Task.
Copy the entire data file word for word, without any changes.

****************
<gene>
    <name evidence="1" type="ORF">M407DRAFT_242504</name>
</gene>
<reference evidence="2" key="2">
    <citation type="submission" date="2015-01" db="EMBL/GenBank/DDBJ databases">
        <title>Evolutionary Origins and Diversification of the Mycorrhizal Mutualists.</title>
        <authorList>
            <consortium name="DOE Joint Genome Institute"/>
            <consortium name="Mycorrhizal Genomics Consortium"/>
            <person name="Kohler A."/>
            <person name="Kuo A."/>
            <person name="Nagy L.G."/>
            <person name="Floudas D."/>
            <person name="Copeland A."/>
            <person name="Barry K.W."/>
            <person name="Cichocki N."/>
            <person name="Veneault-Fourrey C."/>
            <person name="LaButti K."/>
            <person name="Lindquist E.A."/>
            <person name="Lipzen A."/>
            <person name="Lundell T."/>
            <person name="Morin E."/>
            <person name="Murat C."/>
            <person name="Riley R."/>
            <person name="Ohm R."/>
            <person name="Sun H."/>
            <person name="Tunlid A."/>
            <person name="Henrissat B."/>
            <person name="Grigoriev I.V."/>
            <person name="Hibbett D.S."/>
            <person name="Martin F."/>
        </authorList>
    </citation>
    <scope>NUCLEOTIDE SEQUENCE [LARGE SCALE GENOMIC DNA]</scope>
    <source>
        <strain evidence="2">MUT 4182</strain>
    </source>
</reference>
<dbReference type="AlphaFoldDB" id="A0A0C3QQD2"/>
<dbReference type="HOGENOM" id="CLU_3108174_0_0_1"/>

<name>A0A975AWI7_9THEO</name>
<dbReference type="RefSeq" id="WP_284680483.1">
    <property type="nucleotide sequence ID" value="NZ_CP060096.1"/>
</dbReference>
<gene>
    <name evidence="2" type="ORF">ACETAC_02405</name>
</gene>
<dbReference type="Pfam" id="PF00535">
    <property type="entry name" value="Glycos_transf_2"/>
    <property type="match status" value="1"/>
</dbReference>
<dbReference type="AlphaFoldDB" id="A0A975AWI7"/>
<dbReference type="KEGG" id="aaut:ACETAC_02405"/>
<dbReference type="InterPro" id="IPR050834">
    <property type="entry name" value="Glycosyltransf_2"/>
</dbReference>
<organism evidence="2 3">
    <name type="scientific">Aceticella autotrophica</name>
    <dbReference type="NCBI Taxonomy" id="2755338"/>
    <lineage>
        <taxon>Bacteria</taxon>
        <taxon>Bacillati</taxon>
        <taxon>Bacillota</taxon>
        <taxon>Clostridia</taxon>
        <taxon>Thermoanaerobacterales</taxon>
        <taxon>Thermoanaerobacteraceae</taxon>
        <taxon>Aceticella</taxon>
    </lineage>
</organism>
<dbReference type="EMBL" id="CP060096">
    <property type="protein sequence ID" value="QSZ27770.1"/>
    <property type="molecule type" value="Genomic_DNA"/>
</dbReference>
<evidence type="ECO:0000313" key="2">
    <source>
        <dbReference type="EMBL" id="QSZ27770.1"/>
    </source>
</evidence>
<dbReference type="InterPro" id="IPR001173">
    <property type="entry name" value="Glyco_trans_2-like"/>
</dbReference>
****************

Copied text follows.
<gene>
    <name evidence="1" type="ORF">M407DRAFT_242504</name>
</gene>
<reference evidence="2" key="2">
    <citation type="submission" date="2015-01" db="EMBL/GenBank/DDBJ databases">
        <title>Evolutionary Origins and Diversification of the Mycorrhizal Mutualists.</title>
        <authorList>
            <consortium name="DOE Joint Genome Institute"/>
            <consortium name="Mycorrhizal Genomics Consortium"/>
            <person name="Kohler A."/>
            <person name="Kuo A."/>
            <person name="Nagy L.G."/>
            <person name="Floudas D."/>
            <person name="Copeland A."/>
            <person name="Barry K.W."/>
            <person name="Cichocki N."/>
            <person name="Veneault-Fourrey C."/>
            <person name="LaButti K."/>
            <person name="Lindquist E.A."/>
            <person name="Lipzen A."/>
            <person name="Lundell T."/>
            <person name="Morin E."/>
            <person name="Murat C."/>
            <person name="Riley R."/>
            <person name="Ohm R."/>
            <person name="Sun H."/>
            <person name="Tunlid A."/>
            <person name="Henrissat B."/>
            <person name="Grigoriev I.V."/>
            <person name="Hibbett D.S."/>
            <person name="Martin F."/>
        </authorList>
    </citation>
    <scope>NUCLEOTIDE SEQUENCE [LARGE SCALE GENOMIC DNA]</scope>
    <source>
        <strain evidence="2">MUT 4182</strain>
    </source>
</reference>
<dbReference type="AlphaFoldDB" id="A0A0C3QQD2"/>
<dbReference type="HOGENOM" id="CLU_3108174_0_0_1"/>

<name>A0A975AWI7_9THEO</name>
<dbReference type="RefSeq" id="WP_284680483.1">
    <property type="nucleotide sequence ID" value="NZ_CP060096.1"/>
</dbReference>
<gene>
    <name evidence="2" type="ORF">ACETAC_02405</name>
</gene>
<dbReference type="Pfam" id="PF00535">
    <property type="entry name" value="Glycos_transf_2"/>
    <property type="match status" value="1"/>
</dbReference>
<dbReference type="AlphaFoldDB" id="A0A975AWI7"/>
<dbReference type="KEGG" id="aaut:ACETAC_02405"/>
<dbReference type="InterPro" id="IPR050834">
    <property type="entry name" value="Glycosyltransf_2"/>
</dbReference>
<organism evidence="2 3">
    <name type="scientific">Aceticella autotrophica</name>
    <dbReference type="NCBI Taxonomy" id="2755338"/>
    <lineage>
        <taxon>Bacteria</taxon>
        <taxon>Bacillati</taxon>
        <taxon>Bacillota</taxon>
        <taxon>Clostridia</taxon>
        <taxon>Thermoanaerobacterales</taxon>
        <taxon>Thermoanaerobacteraceae</taxon>
        <taxon>Aceticella</taxon>
    </lineage>
</organism>
<dbReference type="EMBL" id="CP060096">
    <property type="protein sequence ID" value="QSZ27770.1"/>
    <property type="molecule type" value="Genomic_DNA"/>
</dbReference>
<evidence type="ECO:0000313" key="2">
    <source>
        <dbReference type="EMBL" id="QSZ27770.1"/>
    </source>
</evidence>
<dbReference type="InterPro" id="IPR001173">
    <property type="entry name" value="Glyco_trans_2-like"/>
</dbReference>